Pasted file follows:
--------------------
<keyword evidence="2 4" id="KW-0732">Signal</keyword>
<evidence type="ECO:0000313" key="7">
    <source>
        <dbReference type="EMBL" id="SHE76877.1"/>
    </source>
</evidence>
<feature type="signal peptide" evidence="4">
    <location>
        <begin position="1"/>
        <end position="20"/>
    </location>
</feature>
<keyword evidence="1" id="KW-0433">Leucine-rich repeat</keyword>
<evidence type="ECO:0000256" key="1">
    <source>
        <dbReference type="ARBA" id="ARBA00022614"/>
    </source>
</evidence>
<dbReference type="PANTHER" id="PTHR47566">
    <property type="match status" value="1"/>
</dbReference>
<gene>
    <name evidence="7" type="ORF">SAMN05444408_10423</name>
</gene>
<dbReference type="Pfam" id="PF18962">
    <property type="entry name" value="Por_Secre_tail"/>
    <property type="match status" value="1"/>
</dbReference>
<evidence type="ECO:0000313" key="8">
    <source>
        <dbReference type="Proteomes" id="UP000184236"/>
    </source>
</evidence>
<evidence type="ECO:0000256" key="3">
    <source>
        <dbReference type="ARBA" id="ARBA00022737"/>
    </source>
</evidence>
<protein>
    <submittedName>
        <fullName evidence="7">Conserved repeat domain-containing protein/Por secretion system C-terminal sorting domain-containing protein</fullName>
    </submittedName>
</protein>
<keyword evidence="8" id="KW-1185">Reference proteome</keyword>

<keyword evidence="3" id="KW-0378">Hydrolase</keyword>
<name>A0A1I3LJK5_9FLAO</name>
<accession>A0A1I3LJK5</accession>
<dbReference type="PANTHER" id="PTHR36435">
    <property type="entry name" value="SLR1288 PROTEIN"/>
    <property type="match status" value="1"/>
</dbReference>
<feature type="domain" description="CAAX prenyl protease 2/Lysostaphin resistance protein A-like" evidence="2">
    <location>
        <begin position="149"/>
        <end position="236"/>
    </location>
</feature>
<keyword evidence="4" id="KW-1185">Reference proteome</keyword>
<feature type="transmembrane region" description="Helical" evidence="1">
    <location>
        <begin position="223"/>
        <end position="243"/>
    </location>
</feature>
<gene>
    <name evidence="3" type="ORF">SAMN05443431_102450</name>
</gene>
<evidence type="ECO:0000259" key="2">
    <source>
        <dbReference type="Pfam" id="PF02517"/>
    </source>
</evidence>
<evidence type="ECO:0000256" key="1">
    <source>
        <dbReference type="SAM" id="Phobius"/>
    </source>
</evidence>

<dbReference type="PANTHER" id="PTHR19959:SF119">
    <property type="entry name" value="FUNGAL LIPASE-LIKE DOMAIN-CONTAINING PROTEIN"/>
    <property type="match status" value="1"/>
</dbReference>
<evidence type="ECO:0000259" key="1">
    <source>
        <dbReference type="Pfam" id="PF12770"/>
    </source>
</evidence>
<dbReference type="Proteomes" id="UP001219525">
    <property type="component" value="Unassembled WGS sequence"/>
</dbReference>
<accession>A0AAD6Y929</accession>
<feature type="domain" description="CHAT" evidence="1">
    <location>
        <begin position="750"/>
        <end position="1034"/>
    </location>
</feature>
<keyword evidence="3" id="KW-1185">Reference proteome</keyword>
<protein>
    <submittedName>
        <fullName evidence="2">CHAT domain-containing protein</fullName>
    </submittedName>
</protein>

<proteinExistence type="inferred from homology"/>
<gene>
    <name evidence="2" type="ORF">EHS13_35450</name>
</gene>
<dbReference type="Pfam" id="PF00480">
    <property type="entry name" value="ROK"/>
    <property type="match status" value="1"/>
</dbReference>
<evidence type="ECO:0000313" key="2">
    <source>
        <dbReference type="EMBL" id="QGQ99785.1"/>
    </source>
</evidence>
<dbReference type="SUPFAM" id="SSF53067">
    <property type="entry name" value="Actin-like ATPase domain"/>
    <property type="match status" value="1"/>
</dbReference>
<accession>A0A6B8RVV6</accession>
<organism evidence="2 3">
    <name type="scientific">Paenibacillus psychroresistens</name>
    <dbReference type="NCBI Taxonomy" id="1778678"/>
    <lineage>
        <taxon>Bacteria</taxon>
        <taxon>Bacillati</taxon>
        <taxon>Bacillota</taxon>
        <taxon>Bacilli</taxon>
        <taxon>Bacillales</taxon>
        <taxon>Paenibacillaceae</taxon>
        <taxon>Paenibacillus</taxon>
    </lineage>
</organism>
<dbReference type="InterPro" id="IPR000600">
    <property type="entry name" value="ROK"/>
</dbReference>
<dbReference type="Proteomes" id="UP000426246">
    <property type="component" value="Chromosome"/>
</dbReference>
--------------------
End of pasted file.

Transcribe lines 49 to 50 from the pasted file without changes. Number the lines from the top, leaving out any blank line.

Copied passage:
    <property type="entry name" value="SLR1288 PROTEIN"/>
    <property type="match status" value="1"/>